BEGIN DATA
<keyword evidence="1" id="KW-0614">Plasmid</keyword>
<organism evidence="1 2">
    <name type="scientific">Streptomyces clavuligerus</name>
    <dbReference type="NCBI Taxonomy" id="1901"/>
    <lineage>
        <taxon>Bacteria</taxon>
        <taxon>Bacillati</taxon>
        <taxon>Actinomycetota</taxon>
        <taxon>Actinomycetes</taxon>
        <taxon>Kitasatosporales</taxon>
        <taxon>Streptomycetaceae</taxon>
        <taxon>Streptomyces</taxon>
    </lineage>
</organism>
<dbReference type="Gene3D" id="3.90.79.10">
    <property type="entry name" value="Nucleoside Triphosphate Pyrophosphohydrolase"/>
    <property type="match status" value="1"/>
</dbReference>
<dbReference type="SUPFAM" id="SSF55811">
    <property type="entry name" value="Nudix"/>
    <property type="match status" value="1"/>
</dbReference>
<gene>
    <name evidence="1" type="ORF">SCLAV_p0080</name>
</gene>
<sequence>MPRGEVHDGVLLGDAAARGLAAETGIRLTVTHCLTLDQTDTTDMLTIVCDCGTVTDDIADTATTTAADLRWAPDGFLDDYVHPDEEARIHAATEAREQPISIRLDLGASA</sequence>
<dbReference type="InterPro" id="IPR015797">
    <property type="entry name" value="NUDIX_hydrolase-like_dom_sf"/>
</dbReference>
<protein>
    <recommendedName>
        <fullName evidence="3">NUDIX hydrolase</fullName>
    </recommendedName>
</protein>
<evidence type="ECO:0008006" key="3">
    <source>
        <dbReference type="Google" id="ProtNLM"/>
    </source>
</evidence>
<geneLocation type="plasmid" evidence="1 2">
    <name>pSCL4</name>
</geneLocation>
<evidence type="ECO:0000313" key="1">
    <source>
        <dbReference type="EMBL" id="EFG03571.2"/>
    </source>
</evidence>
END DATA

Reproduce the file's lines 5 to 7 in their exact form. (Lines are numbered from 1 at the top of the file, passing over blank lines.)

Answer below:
    <lineage>
        <taxon>Bacteria</taxon>
        <taxon>Bacillati</taxon>